Bartosz Wojdynski named Jim Kennedy Professor of New Media

Grady College has named Bartosz Wojdynski a Jim Kennedy Professor of New Media.

Wojdynski is an associate professor of journalism and director of the Digital Media Attention and Cognition Lab, which conducts eye-tracking research to evaluate effective message design and media consumption.

“Bart is known for his groundbreaking research on consumers’ understanding of sponsored news stories and the influence of news design on consumers’ visual attention,” said Charles N. Davis, dean of Grady College. “Bart came to Grady with the goal of establishing a leading eye-tracking research laboratory dedicated to the study of visual attention to digital media. He has accomplished this, and his collaborative research has made significant contributions in health communication and advertising.”

The professorship is supported and named for James C. Kennedy, the chairman of Cox Enterprises.

Wojdynski studies the effects of digital media design on attention and cognition, focusing on native advertising, online misinformation and the role of images in information processing. He is particularly interested in the role that visual attention to message elements plays in shaping understanding, emotional reactions and persuasiveness of content.

Wojdynski uses a computer inside his eye-tracking laboratory. (Photo: Dorothy Kozlowski)

In the DMAC Lab, Wojdynski and student research associates measure, in real time, consumers’ attention and emotional responses, and examine the relationship between these factors and consumers understanding and attitudes. This process can provide a more detailed understanding of message effects than post-exposure questions alone.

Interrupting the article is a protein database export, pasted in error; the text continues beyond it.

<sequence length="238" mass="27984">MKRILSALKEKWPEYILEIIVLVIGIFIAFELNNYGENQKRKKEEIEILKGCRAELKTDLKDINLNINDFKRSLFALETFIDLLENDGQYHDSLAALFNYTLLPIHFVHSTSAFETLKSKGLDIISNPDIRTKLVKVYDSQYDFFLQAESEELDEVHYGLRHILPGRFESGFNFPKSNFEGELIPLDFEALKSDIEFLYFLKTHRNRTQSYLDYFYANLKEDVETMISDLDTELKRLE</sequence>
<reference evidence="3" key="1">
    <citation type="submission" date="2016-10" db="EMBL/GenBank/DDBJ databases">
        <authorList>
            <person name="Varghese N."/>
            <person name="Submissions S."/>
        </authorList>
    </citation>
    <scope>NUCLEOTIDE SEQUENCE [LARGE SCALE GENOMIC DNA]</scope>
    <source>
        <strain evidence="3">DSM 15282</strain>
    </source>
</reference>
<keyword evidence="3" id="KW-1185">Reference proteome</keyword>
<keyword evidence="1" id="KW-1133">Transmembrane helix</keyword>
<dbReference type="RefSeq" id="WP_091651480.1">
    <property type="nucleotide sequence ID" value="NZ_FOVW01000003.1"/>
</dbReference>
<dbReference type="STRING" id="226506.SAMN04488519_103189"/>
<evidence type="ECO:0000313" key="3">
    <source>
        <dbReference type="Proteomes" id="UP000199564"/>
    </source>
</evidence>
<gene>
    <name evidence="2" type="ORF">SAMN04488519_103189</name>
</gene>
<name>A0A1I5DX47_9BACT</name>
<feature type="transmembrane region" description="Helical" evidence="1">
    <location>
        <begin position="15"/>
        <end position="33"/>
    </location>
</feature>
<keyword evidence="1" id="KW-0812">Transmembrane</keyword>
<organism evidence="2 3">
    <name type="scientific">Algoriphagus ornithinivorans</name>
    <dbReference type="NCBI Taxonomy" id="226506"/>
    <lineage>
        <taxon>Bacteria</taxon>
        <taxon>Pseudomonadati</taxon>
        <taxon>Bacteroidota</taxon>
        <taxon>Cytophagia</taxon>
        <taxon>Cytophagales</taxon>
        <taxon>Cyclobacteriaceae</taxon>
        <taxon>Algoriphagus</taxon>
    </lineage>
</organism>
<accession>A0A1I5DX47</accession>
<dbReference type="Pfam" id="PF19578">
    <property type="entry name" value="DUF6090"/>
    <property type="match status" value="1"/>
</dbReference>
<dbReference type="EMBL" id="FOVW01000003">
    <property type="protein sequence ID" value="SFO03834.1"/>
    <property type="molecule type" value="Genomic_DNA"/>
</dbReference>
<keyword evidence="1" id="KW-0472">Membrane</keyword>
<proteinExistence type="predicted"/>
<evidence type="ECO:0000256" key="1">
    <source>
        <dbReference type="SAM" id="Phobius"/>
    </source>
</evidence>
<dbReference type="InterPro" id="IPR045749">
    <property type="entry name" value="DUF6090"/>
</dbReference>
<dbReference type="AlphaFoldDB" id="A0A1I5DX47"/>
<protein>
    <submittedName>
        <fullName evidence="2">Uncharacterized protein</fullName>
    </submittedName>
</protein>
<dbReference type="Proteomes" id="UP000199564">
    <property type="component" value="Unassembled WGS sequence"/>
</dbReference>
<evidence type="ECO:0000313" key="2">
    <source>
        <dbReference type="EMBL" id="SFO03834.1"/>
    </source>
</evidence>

Wojdynski has presented his research at a number of national and international conferences, and his papers have been published in journals including Journalism, Journal of Advertising, Media Psychology, the Journal of the Association for Information Science and Technology, and Computers in Human Behavior, among others.

He teaches undergraduate and graduate-level courses in multimedia journalism, data visualization, experimental design and psychological effects of communication technology.

“To serve as a Kennedy Professor of New Media is a great honor,” Wojdynski said. “Jim Kennedy endowed these professorships in the spirit of supporting innovation, research and outreach related to the changing media landscape, and these same goals underlie my own research program as well as the work that my student lab members and I conduct in the DMAC.”

Wojdynski expects the professorship will allow him to pursue more ambitious interdisciplinary experiments in digital media attention with institutional partners, as well as help ensure that student researchers have access to the state-of-the-art training and materials and that research findings reach the audiences that need them.

Grady College has four Jim Kennedy Professors: James Hamilton, Karen King and Karen Russell and Wojdynski.

Grady College faculty member studies media consumption

The following was written for UGA Columns and UGA Today.

As a faculty member, Bart ­Wojdynski derives satisfaction from seeing the switch flipped within the minds of his students.